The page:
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Citizens Ask IDA About Transparency, New Industrial Park

By LYDIA BERGLAR
News Editor

The Industrial Development Authority’s March 18th meeting was fairly short, with several questions from citizens taking center stage.

Evan Stone (executive director) reported that he recently responded to two RFIs (requests for information) while two other recent RFIs asked for more land than the IDA has available.

James Cantrell (IDA chairman) then opened two sealed bids for 28 acres on the west side of I-59 that the IDA is selling. Both bids were from Daniel Clark who outbid himself. The first was $105,025, and the second was $152,025.

Stone noted that this second bid was within ten percent of the appraised value. Cantrell noted that the property was appraised at about $168,000, and he opened discussion to the board. The board accepted the second bid.

Beginning the Public Comment time, Will Dickerson said, “Tracy [Blevins] and myself are still very interested in what happens behind us…We would love to have behind me and Tracy surplused, and we would buy it.”

Cantrell responded, “That piece of property is different. This [28 acres] is on the other side of the interstate over there and no access, really.”

Dickerson repeated his request, concluding with, “We definitely want to preserve our way of life and our community there.” Cantrell thanked him for his time.

Tying into her request at the March county commission meeting (see the March 13th Sentinel), Susan Talbott asked if the IDA is required to post meeting minutes on the website. Cantrell said they are not required to. Talbott asked if the IDA must follow Georgia Sunshine Laws, to which William Back (recording secretary) answered affirmatively.

Talbott waited for a further explanation before Robin Rogers (county attorney) said, “We do make minutes available.” Talbott asked where they are made available, and Rogers said via the county office or by getting in touch with Stone.

Cantrell said, “We’ve never published them online,” to which Talbott responded, “Just because you never have doesn’t mean that you’re not necessarily not required to. I did read the Sunshine Laws before I came, and I believe you’re required to post them after they’ve been approved.”

She cited title 50 chapter 14 which requires that “regular minutes of a meeting subject to this chapter shall be promptly recorded and such records shall be open to public inspection once approved as official by the agency or its committee, but in no case later than immediately following its next regular meeting.” The laws, however, don’t specify if minutes must be posted on a website or must be requested.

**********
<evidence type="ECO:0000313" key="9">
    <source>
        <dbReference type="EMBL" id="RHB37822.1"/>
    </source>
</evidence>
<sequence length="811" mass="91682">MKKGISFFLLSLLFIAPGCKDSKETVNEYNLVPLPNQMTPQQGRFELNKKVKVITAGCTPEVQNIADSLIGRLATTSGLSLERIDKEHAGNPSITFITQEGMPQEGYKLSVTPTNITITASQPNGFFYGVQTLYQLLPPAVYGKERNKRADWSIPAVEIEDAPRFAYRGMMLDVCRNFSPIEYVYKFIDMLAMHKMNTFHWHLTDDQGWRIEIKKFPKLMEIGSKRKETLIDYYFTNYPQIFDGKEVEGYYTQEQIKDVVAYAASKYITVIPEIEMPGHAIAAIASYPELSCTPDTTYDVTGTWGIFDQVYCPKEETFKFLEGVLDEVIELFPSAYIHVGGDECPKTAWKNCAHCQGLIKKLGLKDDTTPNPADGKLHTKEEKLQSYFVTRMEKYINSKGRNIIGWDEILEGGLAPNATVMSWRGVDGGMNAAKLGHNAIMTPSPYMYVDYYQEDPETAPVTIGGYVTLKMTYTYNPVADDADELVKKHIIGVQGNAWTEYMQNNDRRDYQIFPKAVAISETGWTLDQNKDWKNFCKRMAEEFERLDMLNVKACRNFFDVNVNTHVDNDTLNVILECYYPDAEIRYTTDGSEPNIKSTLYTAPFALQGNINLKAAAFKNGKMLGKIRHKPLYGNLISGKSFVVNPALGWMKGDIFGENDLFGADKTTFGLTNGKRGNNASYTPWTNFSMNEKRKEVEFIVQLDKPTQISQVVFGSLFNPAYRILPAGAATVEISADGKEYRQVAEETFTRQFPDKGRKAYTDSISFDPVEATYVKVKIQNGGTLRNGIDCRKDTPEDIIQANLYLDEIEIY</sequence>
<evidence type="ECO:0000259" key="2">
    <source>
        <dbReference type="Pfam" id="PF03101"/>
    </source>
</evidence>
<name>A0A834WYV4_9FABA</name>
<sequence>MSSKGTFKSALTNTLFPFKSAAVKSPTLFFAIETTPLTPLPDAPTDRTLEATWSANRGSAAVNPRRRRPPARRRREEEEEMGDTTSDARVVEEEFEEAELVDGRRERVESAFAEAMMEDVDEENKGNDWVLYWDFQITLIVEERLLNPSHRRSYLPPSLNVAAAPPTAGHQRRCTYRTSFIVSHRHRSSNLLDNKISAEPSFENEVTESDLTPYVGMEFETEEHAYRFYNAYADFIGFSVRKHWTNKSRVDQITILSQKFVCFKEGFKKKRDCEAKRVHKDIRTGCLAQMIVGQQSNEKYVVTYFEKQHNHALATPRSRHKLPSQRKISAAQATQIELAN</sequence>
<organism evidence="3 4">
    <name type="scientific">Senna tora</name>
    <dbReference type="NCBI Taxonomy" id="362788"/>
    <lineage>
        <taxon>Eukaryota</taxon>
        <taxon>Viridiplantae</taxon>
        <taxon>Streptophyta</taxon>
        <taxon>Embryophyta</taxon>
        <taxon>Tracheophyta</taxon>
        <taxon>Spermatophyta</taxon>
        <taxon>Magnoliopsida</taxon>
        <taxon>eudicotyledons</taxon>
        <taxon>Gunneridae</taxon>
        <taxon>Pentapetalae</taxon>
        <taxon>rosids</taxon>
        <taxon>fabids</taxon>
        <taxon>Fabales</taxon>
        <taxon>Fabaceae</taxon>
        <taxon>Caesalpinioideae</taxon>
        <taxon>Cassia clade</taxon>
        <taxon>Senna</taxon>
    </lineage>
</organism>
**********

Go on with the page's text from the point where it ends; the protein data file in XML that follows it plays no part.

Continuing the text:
Rogers said that the IDA would look into the matter, saying that they always make minutes available usually by the next regularly scheduled meeting.

Talbott said that she has recently been trying to learn more about what the IDA is doing but there is no livestream of the meetings and no meeting minutes posted on the website. Stone noted that the county stopped livestreaming the meetings, and Talbott said she has spoken to multiple people in county positions. “What does it take for me to get you guys, with the county who has the equipment, to say, ‘Hey, yeah, we can do this’?”

Stone again pointed back to the county, noting that the county does not livestream board meetings (Alcoholic Beverage Control Board or Special Use Permit Board, for example) other than the county commission meetings.

Talbott stated that the IDA should consider improving its transparency, to which Stone noted that all meetings are open to the public, but Talbott noted that these meetings are Monday mornings while many citizens are at work.

She noted that the IDA’s website is not up-to-date. She later added that she could not find phone numbers other than Stone’s listed on the website.

Cantrell said the IDA would sit down with Ted Rumley (county executive) to ask for a county employee to livestream the meetings.

The third citizen in attendance, Melissa Faircloth, then asked, “Where do I find the organizational documents that pertain to this board so that we can understand how you work?” Rogers said that Georgia laws govern how the board works and he would send her that information in a few days.

Talbott asked if the IDA has bylaws, to which Rogers said yes. These can be obtained through an open records request via the IDA.

Stone said, “There has been nothing done that was not done in public. There’s been no votes to buy anything, to sell anything, unless it was in a public meeting. We have the local organ here to report on everything we do every time.”

Talbott said, “That’s fine, Mr. Stone, but if I’m a citizen, I don’t have to justify why I want to read your minutes.” Cantrell said that the minutes could be posted on the website once they’re approved.

Will Garrett (board member) said, “I would like to be as transparent as the law allows us to be.”

Faircloth then asked if the IDA has industry prospects coming to the new industrial park (the old Price Farm). Stone said they have received RFIs but no company is ready to sign. Faircloth asked if one or multiple companies will come to the new industrial park. Cantrell said it depends on how much land companies need.

Faircloth asked if Chattanooga Industrial Motors will build on the property on the eastern side of Highway 11 that they purchased from the IDA. Stone said CIM bought a second location inside the industrial park and can do whatever they want with the current strip by Highway 11.

Seth Houts (board member) said that once he receives the approved minutes, he will add them to the website where the agendas are posted.

The authority entered executive session, reporting afterward that no vote was taken.

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